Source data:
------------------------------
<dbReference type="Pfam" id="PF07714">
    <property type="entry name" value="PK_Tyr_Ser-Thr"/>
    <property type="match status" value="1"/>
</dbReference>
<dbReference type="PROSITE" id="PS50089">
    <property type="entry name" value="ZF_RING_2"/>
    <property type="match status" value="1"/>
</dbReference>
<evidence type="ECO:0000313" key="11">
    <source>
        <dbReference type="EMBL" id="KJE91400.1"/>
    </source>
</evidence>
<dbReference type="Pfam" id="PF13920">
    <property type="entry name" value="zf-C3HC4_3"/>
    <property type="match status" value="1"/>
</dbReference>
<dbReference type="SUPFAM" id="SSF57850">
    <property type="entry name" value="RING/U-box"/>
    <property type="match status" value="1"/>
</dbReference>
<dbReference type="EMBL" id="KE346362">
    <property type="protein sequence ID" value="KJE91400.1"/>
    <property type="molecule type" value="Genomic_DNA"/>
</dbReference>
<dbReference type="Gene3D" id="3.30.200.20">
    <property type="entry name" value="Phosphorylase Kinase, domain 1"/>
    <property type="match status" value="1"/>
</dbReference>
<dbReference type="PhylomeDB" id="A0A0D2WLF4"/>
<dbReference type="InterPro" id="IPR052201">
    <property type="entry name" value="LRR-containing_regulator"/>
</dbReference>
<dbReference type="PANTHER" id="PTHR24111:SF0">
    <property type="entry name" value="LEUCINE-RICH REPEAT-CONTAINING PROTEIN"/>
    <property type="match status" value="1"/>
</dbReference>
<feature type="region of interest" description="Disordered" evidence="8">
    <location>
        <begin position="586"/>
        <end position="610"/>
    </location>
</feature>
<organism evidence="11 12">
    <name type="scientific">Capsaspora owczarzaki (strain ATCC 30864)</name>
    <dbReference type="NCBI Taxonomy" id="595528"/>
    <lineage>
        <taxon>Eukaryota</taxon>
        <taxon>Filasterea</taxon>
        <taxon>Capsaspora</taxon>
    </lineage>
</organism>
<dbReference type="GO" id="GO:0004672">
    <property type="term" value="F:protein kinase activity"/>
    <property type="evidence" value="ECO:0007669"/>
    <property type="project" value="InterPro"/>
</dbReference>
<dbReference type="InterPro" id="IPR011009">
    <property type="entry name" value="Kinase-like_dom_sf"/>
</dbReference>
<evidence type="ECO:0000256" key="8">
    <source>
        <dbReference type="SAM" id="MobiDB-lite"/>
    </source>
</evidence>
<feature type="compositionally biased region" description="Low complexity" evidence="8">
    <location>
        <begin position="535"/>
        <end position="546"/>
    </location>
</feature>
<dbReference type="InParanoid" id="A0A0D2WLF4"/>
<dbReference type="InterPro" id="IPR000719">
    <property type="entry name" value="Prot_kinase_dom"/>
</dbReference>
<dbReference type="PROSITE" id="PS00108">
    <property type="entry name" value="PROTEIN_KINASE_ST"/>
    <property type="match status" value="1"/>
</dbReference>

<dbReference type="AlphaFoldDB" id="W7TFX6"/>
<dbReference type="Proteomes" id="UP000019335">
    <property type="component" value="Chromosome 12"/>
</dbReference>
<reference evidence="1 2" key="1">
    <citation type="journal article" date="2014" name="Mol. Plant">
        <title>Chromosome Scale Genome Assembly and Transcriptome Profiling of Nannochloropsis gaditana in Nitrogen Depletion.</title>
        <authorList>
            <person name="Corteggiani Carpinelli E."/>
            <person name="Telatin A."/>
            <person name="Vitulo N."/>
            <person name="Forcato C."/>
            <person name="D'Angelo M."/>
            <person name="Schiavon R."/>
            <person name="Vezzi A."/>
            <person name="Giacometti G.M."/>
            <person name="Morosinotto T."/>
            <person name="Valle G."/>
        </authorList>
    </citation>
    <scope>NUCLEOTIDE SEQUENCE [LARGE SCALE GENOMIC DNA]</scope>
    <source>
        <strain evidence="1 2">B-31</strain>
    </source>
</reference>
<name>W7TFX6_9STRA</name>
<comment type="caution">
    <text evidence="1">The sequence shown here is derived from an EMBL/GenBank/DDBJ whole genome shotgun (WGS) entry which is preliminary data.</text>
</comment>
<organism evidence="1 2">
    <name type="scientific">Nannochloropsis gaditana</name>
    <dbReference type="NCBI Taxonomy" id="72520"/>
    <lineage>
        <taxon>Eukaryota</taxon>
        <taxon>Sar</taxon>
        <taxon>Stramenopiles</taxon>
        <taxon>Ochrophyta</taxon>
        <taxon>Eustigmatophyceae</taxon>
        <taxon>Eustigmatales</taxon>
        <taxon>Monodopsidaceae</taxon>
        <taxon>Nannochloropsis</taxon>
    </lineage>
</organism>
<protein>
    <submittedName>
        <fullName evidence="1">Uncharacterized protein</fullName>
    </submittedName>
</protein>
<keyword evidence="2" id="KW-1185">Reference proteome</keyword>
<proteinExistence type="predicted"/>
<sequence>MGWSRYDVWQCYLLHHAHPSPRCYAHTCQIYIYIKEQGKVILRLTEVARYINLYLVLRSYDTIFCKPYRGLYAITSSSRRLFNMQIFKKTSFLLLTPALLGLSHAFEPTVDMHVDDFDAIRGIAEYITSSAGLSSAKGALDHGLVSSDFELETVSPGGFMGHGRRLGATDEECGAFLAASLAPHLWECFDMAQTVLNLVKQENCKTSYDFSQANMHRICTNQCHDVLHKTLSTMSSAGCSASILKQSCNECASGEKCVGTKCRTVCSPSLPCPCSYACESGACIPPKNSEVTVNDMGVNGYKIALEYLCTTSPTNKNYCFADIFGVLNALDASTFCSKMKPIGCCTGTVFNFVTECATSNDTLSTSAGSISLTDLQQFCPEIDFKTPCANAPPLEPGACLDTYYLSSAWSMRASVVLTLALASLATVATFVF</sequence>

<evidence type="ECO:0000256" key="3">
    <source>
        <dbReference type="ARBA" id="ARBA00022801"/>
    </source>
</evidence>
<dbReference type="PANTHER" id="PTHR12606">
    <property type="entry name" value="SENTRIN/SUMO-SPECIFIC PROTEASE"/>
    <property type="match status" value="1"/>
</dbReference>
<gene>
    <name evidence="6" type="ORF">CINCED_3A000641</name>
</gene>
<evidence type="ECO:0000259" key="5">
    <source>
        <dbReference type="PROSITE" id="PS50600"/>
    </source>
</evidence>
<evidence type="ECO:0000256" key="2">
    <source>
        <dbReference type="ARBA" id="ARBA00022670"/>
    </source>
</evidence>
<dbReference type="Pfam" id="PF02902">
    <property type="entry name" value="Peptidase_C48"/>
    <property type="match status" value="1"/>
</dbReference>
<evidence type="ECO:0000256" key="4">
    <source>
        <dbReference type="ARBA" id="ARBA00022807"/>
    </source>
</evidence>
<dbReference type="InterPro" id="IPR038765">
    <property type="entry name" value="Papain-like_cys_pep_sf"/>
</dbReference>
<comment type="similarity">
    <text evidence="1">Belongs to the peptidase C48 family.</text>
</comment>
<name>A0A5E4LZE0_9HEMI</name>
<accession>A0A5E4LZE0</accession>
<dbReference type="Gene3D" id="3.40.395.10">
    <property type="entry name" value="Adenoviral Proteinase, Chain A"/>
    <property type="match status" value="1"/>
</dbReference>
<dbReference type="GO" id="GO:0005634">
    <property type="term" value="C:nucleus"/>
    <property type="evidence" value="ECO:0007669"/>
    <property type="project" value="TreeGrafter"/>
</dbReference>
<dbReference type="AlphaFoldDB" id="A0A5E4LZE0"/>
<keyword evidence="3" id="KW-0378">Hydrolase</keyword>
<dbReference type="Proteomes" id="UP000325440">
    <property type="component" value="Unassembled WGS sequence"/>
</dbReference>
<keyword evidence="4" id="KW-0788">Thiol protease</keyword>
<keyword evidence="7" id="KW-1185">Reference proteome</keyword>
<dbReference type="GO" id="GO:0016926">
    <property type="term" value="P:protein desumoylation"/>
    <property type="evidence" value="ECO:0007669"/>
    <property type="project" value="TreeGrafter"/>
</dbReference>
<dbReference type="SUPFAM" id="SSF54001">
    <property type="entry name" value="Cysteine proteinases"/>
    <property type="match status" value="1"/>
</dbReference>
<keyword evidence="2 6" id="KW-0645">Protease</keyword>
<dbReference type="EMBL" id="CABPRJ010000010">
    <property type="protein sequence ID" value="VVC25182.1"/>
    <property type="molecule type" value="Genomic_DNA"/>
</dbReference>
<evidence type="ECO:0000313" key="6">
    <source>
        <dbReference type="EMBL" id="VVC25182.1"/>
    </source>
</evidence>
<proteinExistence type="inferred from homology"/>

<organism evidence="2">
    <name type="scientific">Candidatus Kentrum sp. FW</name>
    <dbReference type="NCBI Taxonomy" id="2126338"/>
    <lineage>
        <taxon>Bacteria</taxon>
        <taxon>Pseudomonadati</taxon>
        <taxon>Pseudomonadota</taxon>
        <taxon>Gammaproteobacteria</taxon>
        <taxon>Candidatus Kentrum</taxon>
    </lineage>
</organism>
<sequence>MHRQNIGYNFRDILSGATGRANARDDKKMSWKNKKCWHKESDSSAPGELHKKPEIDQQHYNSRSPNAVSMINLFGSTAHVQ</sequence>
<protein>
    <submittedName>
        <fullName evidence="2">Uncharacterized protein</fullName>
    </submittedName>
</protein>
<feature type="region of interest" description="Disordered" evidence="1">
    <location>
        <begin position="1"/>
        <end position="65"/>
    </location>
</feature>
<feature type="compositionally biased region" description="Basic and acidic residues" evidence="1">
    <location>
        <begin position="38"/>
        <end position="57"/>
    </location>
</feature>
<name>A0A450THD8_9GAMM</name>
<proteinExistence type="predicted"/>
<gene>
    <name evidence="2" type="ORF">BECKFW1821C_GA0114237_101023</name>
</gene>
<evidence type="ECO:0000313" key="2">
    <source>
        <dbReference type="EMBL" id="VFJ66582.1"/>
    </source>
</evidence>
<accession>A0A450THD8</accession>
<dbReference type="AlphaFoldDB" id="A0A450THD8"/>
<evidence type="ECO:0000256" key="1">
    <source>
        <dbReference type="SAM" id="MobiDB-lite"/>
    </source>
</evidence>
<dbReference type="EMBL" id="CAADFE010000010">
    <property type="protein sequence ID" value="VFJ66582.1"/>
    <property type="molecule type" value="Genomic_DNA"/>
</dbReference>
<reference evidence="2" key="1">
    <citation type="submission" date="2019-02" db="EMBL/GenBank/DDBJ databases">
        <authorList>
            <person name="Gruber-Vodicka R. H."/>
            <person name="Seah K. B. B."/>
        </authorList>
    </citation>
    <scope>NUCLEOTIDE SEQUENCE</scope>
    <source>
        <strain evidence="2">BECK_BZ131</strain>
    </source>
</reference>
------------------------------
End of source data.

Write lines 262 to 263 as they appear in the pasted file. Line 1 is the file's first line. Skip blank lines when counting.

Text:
    </citation>
    <scope>NUCLEOTIDE SEQUENCE</scope>